A couple of thoughts
1/ "...their copyrights and database rights when it published live football data on the internet..."
How can you have copyright on a football score? A football score (even if the game is on-going) is a matter of fact. There is no artistic value in a fact. It just is. As far as I know, copyright does not extend to facts.
2/ The ruling is very interesting in itself. About 5 years ago, there was a high profile case involving two companies that were selling R18 (ie porm) DVDs over the internet. In the UK, R18 material may only be legally sold from a licensed premises (a nice money-earner for the local council, but I digress). Their defence was that they owned licensed premises and distributed the DVDs from there. The case was brought by Trading Standards, and the argument they used was that the point of sale was actually the computer that was used to make the purchase; ie - usually someone's home. The 'home' was obviously not a licensed premises and therefore the sale was illegal. The court agreed with Trading Standards and the two companies concerned were fined a small fortune; the "point of sale" was declared (rather bizarrely) to be the 'home'.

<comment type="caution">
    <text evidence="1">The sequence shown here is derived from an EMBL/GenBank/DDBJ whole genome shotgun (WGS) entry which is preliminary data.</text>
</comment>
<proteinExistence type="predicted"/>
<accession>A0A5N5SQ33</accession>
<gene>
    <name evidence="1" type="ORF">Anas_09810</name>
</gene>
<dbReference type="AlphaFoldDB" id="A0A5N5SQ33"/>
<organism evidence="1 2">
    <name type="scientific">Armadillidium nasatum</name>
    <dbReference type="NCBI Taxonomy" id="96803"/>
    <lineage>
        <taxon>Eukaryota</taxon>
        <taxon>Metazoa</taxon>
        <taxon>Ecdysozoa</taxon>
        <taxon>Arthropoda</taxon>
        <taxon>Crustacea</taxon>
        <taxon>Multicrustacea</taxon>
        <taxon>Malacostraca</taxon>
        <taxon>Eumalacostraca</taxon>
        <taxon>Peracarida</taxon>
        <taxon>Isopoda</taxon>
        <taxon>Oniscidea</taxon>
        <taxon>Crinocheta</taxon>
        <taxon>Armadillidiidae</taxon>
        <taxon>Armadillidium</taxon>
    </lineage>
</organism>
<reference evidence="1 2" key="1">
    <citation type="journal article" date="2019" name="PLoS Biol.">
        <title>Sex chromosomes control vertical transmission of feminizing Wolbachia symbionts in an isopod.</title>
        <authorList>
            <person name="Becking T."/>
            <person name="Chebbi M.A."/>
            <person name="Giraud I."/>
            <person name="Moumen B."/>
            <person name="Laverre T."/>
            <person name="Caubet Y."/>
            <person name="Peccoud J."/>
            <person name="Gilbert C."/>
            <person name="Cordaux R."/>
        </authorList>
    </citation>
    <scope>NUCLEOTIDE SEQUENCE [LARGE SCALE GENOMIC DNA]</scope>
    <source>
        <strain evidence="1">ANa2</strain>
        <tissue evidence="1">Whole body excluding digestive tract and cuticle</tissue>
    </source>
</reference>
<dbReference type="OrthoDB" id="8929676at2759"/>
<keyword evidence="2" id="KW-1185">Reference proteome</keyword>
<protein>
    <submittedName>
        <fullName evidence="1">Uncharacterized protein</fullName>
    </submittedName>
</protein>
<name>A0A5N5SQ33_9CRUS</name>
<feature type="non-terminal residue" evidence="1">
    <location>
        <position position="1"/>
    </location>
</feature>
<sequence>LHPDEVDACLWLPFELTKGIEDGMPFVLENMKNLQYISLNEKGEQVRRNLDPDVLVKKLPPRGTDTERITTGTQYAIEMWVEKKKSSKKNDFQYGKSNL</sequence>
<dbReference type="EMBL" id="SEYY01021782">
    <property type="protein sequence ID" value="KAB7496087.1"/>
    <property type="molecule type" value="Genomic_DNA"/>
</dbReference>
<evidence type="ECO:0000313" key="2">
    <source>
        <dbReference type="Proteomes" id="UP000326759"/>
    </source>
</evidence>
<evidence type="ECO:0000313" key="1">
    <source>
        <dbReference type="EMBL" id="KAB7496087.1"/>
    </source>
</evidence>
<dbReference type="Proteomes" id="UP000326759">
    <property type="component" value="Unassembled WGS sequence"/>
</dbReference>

In addition to this, (and I can't remember if it was part of the same ruling or it was a different case), there is also a UK law that prevents the legal advertising of a foreign website selling R18 stuff. So if you run a web site in the UK, you can not legally include a link that says "get your porn here" to another web site based in (say) The Netherlands where your customers can then buy R18. Even it was, the "point of sale" is still the 'home' (not quite sure where this legally leaves the buyer, by the way).
This new ruling would seem (at least in part) to contradict this older case.